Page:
England 6-1 Panama | Three Lions outclass Panama

England 6-1 Panama | FI

England outclassed Panama in their second group game encounter at the FIFA World Cup as Harry Kane grabbed a hat trick to propel himself to the top of the Golden Boot standings, ahead of the likes of Romelu Lukaku and Cristiano Ronaldo. Panama were hit by a first half frenzy of goals, where England scored four goals from set plays and penalties, with Jesse Lingard grabbing the other with a shot from outside the box, from open play. They displayed some well drilled patterns of play in buildup and ensured that they maintained Panama at an arm’s distance throughout the match.


England 6-1 Panama | FI

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England (3-5-2) Manager: Gareth Southgate

Pickford; Walker, Stones, Maguire; Trippier, Loftus-Cheek, Henderson, Lingard, Young; Sterling, Kane

Panama(4-1-4-1) Manager: Hernan Dario Gomez

Penedo; Murillo, Torres, Escobar, Davis; Gomez; Barcenas, Cooper, Godoy,Rodriguez; Perez

England’s buildup play from the back:

Setting up his team in a 3-5-2 formation, Gareth Southgate has instilled playing out from the back in this team. Kyle Walker plays as the right sided CB solely for this reason, having played under the tutelage of Pep Guardiola for a whole season now. John Stones is an able passer as well and assumes the role of dictator in the back three. By dictator I mean that he decides the direction in which the ball shall progress, playing simple passes to either Walker or Henderson predominantly, to continue the flow of the game. His ball playing prowess means that he is capable of finding the wing backs himself, or play a line breaking pass into midfield.

There was no pressure on the English backline when they played out from the back, which led to the side centrebacks Walker and Maguire to dribble forwards and advance the ball.

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The role of the roaming 8’s:

The key aspect in Gareth Southgate’s setup is the role of the 8’s Lingard and Loftus-Cheek. The reason for this being that they are the most sought players in buildup in the second phase to advance the ball to the final third. The interaction of these players with the wingbacks is key to how England progress the ball as there is a lot of off the ball movement and fluidic interchanges between them.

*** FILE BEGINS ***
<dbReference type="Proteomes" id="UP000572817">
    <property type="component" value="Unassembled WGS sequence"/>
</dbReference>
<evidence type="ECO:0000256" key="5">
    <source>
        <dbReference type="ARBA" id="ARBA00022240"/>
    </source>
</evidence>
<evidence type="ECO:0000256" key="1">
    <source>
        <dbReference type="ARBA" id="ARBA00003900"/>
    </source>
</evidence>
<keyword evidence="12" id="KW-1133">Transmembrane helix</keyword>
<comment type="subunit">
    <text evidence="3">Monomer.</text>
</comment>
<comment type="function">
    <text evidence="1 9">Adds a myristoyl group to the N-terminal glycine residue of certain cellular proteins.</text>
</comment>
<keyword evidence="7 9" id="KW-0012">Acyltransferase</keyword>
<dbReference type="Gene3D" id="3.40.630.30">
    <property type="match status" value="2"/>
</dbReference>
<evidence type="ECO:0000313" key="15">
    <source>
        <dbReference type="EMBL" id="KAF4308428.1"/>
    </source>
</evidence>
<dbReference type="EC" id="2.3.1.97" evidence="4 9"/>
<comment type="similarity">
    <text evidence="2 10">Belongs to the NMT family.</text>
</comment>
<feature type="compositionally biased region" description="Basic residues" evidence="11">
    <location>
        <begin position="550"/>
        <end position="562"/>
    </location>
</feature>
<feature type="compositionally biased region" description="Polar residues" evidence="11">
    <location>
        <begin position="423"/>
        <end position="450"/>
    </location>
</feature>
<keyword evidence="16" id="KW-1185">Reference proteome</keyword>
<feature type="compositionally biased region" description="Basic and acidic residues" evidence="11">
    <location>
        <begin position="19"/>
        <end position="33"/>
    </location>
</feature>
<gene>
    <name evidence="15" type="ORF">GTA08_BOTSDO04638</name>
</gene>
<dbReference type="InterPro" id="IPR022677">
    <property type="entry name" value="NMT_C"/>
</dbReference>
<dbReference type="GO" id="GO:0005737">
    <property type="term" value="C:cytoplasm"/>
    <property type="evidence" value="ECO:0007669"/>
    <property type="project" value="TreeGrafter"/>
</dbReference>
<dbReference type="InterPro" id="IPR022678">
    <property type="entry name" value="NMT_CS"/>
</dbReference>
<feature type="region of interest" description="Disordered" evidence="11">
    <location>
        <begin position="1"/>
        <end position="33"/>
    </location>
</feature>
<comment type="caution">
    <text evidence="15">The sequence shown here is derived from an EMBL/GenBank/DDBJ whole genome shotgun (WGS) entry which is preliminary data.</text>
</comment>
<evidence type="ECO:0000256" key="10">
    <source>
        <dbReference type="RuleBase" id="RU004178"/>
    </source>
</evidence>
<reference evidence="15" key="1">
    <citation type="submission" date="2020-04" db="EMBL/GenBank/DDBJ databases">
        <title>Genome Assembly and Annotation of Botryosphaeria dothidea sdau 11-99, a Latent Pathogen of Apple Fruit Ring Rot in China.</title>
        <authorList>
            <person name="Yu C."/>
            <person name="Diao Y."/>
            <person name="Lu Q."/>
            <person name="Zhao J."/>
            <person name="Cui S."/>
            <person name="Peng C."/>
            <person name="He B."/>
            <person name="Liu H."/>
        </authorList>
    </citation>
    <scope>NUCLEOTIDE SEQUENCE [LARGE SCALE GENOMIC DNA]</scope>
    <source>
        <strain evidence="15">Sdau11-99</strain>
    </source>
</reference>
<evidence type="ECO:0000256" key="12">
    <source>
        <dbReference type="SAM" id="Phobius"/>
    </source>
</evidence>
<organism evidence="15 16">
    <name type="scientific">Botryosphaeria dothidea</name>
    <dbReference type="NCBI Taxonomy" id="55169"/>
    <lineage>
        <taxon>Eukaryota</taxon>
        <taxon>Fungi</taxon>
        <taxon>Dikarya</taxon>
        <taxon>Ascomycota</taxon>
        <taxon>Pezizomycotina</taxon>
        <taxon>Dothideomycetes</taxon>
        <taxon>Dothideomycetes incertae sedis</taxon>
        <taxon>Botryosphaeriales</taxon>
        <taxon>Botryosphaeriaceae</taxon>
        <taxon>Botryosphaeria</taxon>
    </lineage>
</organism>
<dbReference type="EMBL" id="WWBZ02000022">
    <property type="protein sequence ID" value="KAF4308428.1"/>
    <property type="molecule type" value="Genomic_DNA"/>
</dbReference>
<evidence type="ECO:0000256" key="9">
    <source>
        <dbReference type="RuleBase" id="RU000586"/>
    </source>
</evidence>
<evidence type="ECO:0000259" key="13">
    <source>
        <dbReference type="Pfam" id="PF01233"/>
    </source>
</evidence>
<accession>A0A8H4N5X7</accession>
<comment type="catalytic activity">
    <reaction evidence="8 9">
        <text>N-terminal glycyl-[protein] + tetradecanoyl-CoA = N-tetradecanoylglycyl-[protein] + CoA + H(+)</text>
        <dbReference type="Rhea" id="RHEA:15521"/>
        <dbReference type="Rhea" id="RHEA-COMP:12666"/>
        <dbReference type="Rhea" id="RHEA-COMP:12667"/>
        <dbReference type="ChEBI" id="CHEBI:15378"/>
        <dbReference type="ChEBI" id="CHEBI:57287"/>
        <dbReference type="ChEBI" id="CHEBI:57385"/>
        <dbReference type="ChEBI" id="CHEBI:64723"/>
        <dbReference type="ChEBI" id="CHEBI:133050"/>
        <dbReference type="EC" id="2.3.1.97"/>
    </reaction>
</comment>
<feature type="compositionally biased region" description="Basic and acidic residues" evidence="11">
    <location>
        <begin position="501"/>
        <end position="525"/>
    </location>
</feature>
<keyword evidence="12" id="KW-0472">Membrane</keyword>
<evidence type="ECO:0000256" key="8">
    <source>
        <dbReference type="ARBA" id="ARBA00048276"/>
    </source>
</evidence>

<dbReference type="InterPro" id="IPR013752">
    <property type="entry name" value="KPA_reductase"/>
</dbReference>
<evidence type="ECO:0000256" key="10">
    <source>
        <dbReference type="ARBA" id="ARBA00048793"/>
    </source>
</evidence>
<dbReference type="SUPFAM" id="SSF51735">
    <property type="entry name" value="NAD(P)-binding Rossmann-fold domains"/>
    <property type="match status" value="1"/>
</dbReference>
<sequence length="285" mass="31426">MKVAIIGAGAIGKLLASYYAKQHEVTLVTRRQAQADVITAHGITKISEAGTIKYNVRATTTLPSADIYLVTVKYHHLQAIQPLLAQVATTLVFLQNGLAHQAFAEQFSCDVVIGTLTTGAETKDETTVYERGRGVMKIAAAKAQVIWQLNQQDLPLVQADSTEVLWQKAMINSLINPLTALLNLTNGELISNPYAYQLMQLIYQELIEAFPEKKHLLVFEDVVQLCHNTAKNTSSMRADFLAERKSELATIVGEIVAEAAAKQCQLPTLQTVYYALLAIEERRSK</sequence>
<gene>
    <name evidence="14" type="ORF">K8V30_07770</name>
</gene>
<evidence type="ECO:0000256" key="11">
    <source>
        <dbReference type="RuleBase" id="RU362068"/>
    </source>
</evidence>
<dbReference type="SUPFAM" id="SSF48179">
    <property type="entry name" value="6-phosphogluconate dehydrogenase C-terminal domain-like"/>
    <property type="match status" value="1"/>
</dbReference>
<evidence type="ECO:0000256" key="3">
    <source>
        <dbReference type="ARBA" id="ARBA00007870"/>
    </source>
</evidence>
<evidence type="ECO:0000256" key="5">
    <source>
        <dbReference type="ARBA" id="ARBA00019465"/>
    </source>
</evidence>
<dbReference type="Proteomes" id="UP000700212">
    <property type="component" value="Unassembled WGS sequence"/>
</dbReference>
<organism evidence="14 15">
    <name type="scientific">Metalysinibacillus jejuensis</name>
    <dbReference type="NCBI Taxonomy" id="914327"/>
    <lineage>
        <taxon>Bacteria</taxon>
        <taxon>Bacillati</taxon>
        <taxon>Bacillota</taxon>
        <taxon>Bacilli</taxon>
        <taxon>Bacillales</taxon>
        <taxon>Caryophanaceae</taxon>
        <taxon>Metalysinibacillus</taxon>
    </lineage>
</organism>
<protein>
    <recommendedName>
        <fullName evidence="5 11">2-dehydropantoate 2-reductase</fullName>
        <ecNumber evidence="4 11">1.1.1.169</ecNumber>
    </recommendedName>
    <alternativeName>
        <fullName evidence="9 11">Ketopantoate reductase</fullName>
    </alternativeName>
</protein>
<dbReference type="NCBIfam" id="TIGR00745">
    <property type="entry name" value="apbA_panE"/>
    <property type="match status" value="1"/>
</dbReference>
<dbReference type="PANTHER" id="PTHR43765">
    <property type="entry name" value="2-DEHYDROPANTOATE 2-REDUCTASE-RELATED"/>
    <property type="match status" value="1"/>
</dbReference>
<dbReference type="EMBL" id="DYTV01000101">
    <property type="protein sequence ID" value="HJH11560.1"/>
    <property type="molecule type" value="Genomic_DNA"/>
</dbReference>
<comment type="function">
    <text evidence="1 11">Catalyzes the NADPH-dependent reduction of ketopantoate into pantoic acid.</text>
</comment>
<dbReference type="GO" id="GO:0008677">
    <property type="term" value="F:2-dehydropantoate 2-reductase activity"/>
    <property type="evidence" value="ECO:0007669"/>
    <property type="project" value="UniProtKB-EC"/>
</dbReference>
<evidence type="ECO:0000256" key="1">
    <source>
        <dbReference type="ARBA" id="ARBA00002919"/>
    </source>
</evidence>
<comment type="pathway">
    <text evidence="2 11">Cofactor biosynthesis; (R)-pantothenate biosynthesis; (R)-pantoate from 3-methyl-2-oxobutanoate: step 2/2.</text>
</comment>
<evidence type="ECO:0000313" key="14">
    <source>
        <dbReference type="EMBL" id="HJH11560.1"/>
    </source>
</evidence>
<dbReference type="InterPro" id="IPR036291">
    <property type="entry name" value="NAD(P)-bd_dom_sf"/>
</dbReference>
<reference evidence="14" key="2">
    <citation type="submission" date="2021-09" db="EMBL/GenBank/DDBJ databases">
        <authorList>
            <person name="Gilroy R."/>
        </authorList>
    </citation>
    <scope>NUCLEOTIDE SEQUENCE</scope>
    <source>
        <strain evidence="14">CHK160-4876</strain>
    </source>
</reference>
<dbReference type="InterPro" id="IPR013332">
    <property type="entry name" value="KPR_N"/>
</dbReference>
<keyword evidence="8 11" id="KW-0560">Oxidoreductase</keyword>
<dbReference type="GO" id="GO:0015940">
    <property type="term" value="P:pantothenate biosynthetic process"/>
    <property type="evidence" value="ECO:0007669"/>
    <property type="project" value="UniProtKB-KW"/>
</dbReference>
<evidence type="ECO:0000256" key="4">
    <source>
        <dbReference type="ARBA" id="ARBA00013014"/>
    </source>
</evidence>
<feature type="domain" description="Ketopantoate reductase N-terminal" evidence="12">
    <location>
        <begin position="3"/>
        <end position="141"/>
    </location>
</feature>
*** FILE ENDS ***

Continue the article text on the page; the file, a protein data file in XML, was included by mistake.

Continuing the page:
The positioning of Lingard and Loftus-Cheek was pretty similar to how they stationed themselves against Tunisia in their first match (Alli instead of Loftus-Cheek), focusing on receiving in between the lines, on the blindside of their direct opponent.

There was some variation in this match, with a lot of dropping movements, especially on the right side by Loftus-Cheek to open space for Trippier to receive in space down the flanks. The motive of this movement was to ensure that his direct marker would follow him to open space down the halfspace. The vacant space was not always to be exploited, instead it was used as a decoy to receive down the flanks leaving the Panama fullback in a dilemma as to how to defend the space.

The fluidity stretched across the entire frontline, which was seen in the buildup to the second goal, or rather to the foul that led to the penalty for the second goal. Jesse Lingard occupied the space vacated by Harry Kane up top, along with Raheem Sterling and made a run in behind to draw the foul inside the box.

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England’s pressing: